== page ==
The Devil’s Wind

Written by Richard Rayner
Review by Steve Lewis

The author who wrote The Devil’s Wind was born in England, but he now lives in Los Angeles, and as in the case of a certain other author (named Chandler), it may take someone from the other side of the Atlantic to tell us in this country what we’re really like.

Or what we were in the past. Back in 1956, the time of HUAC; the Nevada bomb tests and the concomitant growth of Las Vegas; Jimmy Hoffa; racism; and jazz. All essential ingredients of this top-notch noir-ish thriller based on identities: hidden identities, newly created identities; and revenge: subtle and not-so-subtle, and bullets to match.

And the woman. Mallory Walker is a rich man’s daughter and a would-be architect, a field which in the 1950s had no easy openings for women. Her target: Maurice Valentine, well-known architect and would-be Senator for Nevada. Valentine is married, but he is eminently capable of being seduced, and he finds himself captivated.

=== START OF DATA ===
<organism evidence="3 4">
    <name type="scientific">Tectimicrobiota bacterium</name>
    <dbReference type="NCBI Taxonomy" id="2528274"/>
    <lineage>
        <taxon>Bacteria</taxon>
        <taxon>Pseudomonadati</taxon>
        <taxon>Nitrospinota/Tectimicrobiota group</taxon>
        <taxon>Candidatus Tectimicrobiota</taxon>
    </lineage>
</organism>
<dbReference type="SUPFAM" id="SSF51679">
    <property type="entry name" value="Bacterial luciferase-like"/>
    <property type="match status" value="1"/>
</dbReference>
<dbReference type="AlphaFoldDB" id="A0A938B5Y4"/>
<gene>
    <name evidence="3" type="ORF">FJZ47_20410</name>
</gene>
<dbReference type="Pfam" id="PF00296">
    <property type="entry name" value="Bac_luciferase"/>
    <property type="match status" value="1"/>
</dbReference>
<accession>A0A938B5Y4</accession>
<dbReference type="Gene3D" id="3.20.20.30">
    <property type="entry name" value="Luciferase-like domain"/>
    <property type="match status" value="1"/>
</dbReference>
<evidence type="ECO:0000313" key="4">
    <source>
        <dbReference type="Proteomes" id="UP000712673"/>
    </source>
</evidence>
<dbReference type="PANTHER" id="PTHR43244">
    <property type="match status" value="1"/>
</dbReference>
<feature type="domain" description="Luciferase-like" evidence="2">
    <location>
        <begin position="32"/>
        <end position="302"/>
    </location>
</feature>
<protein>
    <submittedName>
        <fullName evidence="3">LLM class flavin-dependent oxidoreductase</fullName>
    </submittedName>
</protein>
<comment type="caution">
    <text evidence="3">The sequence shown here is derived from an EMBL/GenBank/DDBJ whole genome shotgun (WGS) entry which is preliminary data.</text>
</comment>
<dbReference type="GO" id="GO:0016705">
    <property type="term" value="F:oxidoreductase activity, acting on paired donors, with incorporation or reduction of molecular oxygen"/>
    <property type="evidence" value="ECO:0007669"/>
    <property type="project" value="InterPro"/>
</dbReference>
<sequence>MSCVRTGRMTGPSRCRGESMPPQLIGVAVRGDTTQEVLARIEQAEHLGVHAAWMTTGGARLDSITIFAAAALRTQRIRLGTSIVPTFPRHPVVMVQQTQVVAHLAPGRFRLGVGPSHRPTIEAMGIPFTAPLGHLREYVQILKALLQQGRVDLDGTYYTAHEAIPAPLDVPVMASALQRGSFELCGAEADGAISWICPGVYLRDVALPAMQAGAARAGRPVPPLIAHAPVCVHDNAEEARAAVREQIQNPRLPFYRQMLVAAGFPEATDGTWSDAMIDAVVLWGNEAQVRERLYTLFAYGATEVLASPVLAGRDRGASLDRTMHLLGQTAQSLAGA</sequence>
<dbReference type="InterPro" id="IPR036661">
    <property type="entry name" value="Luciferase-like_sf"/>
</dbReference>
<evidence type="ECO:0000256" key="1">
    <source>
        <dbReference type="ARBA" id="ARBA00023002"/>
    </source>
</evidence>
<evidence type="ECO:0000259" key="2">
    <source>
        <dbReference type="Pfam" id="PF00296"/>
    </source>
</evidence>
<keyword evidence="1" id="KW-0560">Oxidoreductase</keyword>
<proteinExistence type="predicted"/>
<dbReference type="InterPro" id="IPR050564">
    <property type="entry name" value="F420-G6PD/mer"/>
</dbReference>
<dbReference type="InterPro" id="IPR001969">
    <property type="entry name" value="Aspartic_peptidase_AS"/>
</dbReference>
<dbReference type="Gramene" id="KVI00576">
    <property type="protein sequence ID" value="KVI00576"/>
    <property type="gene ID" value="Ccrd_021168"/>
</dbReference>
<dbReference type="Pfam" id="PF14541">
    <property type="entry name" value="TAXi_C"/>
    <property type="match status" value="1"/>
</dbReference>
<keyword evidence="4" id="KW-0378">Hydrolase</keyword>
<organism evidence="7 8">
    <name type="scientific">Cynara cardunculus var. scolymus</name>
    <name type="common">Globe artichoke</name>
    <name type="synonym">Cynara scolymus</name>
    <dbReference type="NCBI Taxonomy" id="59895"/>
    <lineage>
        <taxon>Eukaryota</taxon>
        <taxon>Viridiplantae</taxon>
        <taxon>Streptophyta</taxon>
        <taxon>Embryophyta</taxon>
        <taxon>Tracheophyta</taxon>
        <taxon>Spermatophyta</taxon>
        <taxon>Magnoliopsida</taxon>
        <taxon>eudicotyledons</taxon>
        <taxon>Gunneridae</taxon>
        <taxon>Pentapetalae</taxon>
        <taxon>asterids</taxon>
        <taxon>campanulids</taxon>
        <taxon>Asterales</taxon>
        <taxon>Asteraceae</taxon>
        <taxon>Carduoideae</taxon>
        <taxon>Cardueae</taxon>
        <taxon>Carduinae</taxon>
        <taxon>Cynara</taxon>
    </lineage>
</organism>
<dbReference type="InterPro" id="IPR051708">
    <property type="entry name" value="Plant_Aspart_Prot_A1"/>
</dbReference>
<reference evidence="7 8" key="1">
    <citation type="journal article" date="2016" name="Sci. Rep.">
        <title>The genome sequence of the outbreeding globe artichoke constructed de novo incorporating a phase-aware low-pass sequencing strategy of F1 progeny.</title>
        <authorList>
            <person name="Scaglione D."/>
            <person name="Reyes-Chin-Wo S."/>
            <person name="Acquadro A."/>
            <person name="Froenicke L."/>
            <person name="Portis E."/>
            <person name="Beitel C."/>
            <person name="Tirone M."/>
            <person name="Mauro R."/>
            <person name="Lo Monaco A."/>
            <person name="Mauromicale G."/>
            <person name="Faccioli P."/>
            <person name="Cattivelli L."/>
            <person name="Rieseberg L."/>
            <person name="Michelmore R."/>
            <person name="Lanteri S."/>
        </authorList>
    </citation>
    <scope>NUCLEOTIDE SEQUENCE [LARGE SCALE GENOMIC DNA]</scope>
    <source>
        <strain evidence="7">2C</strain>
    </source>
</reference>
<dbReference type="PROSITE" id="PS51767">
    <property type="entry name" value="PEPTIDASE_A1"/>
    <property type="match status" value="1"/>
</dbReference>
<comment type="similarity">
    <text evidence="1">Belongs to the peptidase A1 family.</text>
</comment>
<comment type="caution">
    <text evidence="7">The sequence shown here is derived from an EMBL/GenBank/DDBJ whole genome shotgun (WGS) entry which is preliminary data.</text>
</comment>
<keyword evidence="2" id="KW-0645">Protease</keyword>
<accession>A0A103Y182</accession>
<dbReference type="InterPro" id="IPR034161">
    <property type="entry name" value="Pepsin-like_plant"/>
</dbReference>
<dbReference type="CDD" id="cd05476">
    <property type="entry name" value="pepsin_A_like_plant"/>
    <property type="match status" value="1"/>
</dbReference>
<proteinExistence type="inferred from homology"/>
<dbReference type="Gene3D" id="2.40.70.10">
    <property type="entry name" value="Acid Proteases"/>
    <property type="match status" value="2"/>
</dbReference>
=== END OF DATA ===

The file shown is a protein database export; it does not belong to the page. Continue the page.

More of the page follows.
There is also the hot wind that blows across the Nevada desert. The natural wind. There is also the unnatural wind that arises after the flash and colossal boom of the mushroom clouds viewable from the top floor of Las Vegas hotels, the wind that causes disasters in more ways than one.

About halfway through, one of the notes I wrote myself reads, “I have absolutely no idea where this book is going.” Is that adequate as a one-line review? I’d like to think so. I do think so. It’s quite a ride.